Why the flu matters

Facts about the flu

Every year from October to May, millions of people across the world come down with the flu. But did you know:

  • Annually, the flu attacks between 5% and 10% of adults and between 20% and 30% of children worldwide(1).
  • These attacks can result in about 3 to 5 million cases of severe illness, mainly among the high-risk groups, that may result in hospitalization(2).
  • Sadly they also lead to around 290 000 to 650 000 respiratory deaths each year, mainly among the high-risk groups(3).
  • On average, the vaccine prevents around 60% of infections in healthy adults aged 18–64 years(4).
  • In Europe alone, flu immunisation prevents between 1.6 and 2.1 million cases of flu each year(5).
  • Saving between 25,200 and 37,200 lives and cutting between 248€ and 332€ million in healthcare costs(6).


High-risk groups

Yearly influenza epidemics can seriously affect all populations, but the highest risk of complications occur among(7):

  • Children under 59 months
  • The elderly
  • Pregnant women
  • Individuals with chronic medical conditions including(8):
    • respiratory conditions (such as asthma, chronic obstructive pulmonary disease (COPD), or bronchitis)
    • heart conditions (such as heart failure)
    • chronic kidney disease
    • liver disease (such as hepatitis)
    • neurological conditions (such as Parkinson’s disease or motor neurone disease)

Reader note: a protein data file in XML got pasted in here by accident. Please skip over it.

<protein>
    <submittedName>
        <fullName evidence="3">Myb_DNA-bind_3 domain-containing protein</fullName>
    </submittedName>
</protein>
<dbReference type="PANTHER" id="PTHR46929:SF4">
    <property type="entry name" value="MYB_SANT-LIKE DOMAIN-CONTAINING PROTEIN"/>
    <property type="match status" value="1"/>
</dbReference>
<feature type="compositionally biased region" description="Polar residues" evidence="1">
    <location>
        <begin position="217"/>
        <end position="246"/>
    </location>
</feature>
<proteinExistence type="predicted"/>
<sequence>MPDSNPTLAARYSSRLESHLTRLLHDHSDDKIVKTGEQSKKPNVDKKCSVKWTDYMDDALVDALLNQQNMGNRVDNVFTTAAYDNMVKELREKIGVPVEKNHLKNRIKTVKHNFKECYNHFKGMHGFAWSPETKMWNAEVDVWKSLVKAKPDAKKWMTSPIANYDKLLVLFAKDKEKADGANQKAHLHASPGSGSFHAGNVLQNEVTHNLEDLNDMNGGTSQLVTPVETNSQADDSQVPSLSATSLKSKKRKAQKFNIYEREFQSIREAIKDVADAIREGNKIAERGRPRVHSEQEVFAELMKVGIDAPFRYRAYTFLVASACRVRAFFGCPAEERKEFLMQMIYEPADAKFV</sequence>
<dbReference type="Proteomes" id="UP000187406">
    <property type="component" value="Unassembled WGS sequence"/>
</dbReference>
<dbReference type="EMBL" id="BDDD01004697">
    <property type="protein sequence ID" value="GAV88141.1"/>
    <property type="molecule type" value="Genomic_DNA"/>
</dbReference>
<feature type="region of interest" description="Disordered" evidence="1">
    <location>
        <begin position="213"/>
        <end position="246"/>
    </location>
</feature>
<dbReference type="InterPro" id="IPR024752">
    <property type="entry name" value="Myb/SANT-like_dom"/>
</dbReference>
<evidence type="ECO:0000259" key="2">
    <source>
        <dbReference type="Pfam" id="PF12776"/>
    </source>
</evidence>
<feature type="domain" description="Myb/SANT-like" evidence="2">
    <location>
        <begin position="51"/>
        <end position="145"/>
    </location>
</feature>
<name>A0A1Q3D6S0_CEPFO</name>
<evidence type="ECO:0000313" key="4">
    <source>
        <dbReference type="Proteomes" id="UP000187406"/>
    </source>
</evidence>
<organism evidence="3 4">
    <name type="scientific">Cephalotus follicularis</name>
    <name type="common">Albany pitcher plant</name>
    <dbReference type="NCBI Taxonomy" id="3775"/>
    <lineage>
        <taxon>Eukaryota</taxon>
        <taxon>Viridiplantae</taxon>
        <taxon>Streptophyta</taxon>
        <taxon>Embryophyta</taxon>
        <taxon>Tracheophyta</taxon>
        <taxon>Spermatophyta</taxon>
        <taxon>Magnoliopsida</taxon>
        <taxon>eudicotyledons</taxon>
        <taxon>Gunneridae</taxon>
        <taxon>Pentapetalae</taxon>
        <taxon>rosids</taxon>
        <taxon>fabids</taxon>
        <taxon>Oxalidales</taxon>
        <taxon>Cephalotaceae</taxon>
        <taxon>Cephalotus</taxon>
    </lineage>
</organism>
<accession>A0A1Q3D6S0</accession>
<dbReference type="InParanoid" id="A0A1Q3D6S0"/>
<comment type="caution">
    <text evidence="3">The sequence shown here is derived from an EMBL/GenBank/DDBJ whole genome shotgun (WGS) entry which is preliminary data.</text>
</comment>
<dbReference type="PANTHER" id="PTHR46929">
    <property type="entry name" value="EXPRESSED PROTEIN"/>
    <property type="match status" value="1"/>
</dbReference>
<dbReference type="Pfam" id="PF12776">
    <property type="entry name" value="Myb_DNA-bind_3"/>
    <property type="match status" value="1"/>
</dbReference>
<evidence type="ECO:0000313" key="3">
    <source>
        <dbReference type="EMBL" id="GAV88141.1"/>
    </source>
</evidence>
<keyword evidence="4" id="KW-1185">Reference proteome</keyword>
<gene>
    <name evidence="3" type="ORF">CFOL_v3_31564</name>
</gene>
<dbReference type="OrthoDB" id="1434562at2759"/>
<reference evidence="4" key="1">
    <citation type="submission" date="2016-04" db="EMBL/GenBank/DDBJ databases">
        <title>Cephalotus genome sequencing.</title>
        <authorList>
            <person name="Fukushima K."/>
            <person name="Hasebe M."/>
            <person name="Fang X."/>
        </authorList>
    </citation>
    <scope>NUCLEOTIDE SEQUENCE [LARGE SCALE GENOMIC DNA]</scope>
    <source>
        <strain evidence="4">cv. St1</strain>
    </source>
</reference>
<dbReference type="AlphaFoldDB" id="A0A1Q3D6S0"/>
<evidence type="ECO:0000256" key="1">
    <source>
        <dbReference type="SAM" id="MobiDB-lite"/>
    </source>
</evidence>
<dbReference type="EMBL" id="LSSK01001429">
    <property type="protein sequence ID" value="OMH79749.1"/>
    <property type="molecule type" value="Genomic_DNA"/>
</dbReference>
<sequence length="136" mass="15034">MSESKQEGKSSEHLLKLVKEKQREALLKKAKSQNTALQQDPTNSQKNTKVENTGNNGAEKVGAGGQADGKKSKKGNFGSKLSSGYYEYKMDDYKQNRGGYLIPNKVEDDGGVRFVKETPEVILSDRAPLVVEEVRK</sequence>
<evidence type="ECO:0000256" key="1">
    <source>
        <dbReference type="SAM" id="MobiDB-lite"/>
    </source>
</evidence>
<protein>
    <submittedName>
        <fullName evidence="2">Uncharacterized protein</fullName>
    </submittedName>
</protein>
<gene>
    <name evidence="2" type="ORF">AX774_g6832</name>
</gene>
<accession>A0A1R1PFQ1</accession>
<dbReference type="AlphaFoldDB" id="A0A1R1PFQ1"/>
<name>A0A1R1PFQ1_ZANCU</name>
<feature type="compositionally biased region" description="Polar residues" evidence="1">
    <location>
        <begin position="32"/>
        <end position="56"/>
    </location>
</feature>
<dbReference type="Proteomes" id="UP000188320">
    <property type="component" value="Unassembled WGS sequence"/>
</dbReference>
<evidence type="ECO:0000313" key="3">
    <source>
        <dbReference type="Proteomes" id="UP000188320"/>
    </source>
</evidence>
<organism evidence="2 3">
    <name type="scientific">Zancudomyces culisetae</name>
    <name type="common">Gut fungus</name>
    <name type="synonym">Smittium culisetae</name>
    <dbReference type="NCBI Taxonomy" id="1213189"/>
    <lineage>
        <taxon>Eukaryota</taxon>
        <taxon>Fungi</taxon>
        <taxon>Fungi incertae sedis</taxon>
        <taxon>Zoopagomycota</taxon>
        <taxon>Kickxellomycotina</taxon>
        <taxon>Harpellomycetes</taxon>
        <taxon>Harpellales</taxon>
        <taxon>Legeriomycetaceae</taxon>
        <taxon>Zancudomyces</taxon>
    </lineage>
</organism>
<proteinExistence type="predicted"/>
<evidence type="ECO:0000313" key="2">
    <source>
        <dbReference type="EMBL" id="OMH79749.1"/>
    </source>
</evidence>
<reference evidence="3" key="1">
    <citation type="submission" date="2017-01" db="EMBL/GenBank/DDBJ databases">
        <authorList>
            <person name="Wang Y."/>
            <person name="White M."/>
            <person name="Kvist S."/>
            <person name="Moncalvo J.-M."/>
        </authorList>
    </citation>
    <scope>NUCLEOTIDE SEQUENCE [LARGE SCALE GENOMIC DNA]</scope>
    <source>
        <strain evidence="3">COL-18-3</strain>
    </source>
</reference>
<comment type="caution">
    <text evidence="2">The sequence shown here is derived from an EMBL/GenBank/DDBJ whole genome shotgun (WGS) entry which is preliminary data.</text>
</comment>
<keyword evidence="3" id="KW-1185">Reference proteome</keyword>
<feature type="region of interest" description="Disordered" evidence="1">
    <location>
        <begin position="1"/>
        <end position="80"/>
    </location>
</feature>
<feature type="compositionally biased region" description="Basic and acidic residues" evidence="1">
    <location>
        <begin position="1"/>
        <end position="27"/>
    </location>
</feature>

• diabetes
    • spleen problems (such as sickle cell disease)
    • a weakened immune system as the result of conditions such as HIV and AIDS, or medication such as steroid tablets or chemotherapy
    • being very overweight
    • learning disabilities.

Health care workers are at high risk acquiring influenza virus infection due to increased exposure to the patients and risk further spread particularly to vulnerable individuals(9).

The challenge

People don’t know what flu is, how to prevent it, what the possible complications of flu are and who is most at risk. It’s in all our interests to reduce the number of incidents of flu and the potential for people to develop complications from flu.

There are simple steps that can help stop the spread of flu, especially when someone is ill. These include washing hands, wiping frequently touched surfaces, avoiding crowds, staying at home if you’re ill, covering a cough or sneeze, and throwing used tissues away. But the World Health Organization (WHO) believes immunisation is most effective way to prevent the flu and severe complications. In fact, it recommends that 75% of the elderly should be immunised(10).

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